This is a stark contrast to how many developers of esports titles tweak their work. Blizzard is a perfect example, changing the metagame on a pretty regular basis with projects like Hearthstone and Overwatch.

"It's very courageous of them to do that because it keeps the game fresh," Le says.

"Hopefully in ten years time, Overwatch will be as big and if that's the case, it just goes to show that developers should be more courageous and willing to change the meta of the game. That's something I regret with Counter-Strike; we were too shy to do that. We didn't want to piss off the fanbase. As developers, we sometimes overvalue the opinions of some vocal fans. Sometimes we'd change a particular game mechanic in Counter-Strike and it'd be met with such huge resistance but after two or three weeks, it'd die down."

Asked about the impact of Counter-Strike, Le says there wasn't a huge amount of influence on the shooter space - save for Call of Duty introducing the Sabotage mode, which he feels is inspired by Counter-Strike's own Bomb Defusal game type. Overall, the ripple effect he sees is in the pro-gaming titles with a focus on smaller teams.

"Counter-Strike probably helped the industry see FPS games as a potential for esports," he says.

"I see a lot of games these days - like Overwatch - which have taken some influence from Counter-Strike in terms of those small squads against each other, very team-focused esports. I like to think a lot of that was influenced by Counter-Strike. Rainbow Six: Siege, too, is very interesting in that it really focused on the teamwork aspect. It's a great example of taking the Counter-Strike formula and expanding on it."

Le says that 2012's Counter-Strike: Global Offensive is very similar to the original title because back then he was too scared to try and change the gameplay up - something that has continued with Valve's stewardship of the IP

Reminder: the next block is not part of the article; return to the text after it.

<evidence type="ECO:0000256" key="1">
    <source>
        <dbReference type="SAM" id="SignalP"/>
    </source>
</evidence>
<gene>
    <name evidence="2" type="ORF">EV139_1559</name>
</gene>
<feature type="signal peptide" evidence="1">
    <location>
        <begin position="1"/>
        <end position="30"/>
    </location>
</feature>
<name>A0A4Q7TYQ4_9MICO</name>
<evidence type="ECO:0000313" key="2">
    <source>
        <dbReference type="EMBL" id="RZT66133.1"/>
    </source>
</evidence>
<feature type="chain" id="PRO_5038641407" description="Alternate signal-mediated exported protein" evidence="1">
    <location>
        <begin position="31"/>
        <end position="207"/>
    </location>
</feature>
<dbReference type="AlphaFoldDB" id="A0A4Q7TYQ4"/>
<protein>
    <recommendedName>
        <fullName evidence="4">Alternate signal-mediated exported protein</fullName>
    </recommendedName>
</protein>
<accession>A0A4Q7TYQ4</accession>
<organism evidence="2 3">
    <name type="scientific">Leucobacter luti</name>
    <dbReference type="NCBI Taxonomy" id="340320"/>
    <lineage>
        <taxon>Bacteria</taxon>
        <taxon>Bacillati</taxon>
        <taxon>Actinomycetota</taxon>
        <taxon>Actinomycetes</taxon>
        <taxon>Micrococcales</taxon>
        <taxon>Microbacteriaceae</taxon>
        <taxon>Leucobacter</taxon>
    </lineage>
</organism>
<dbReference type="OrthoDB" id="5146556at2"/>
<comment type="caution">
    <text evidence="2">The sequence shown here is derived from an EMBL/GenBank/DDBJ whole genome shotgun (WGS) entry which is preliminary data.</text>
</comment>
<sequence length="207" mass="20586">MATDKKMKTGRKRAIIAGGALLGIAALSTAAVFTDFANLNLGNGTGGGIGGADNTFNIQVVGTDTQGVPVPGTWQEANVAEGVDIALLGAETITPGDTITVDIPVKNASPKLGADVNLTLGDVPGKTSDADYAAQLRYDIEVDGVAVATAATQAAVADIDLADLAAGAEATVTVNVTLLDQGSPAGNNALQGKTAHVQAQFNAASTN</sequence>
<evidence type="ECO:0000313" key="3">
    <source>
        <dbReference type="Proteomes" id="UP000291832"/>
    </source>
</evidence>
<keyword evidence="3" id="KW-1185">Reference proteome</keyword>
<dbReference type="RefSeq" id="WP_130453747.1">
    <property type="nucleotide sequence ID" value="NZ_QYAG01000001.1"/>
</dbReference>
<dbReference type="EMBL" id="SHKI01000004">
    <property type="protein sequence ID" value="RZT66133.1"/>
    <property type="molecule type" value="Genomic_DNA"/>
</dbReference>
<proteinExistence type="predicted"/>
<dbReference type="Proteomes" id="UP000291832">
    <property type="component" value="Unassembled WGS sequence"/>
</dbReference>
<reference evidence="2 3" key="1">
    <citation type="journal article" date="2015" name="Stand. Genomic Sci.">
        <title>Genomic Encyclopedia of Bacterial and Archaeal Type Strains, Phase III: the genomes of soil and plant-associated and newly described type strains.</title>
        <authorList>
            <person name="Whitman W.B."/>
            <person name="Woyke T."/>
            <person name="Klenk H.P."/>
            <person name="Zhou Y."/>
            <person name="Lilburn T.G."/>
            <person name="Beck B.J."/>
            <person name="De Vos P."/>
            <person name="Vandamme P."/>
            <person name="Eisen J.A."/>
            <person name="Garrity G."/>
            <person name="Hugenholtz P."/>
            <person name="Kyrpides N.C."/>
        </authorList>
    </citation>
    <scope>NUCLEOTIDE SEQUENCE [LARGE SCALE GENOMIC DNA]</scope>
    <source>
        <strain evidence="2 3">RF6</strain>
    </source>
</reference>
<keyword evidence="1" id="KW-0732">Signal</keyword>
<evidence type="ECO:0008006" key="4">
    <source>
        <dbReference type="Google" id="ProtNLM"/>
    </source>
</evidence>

These days, Le is working as the creative director on a new title from Korean firm Pearl Abyss who you may recognise from buying Eve Online maker CCP last year. There isn't much that the development vet is able to share, beyond that it's a shooter.

But being back on the development side of things in 2019 for a game of this kind, we have to ask: how does Le feel about the way that multiplayer shooters are designed now versus back when Counter-Strike came about?

"The genre is so mature these days that a lot of new developers have a huge canvas to work from," he says.

"They can look to the experience of Counter-Strike and all these other games that have come and gone and take some lessons from them and innovate on these existing formulas. In some senses, it's a bit harder for developers to come up with something so innovative because the way I see it is that the FPS genre is so saturated with so many great ideas, concepts and IP. To come up with something truly new and fresh is a huge challenge. When I started making Counter-Strike, it was simple; there was only really Quake and Unreal Tournament around. It was so easy to do something new. It was easy to innovate back then because there were very few games around. In this day and age when you have all these IPs that have their own playerbase and their own established game mechanics, it's really hard to come up with something fresh and new. That's why Playerunknown's Battlegrounds was so remarkable; the shooter market had been pretty stagnant up until then. For the decade before, I'm not sure there had been much innovation.

He concludes: "I honestly don't know where we go from here. There's definitely going to be some more ideas coming around, but they won't be coming from me. I'm braindead, man."

PCGamesInsider Contributing Editor

Alex Calvin is a freelance journalist who writes about the business of games. He started out at UK trade paper MCV in 2013 and left as deputy editor over three years later. In June 2017, he joined Steel Media as the editor for new site In October 2019 he left this full-time position at the company but still contributes to the site on a daily basis. He has also written for, VGC, Games London, The Observer/Guardian and Esquire UK.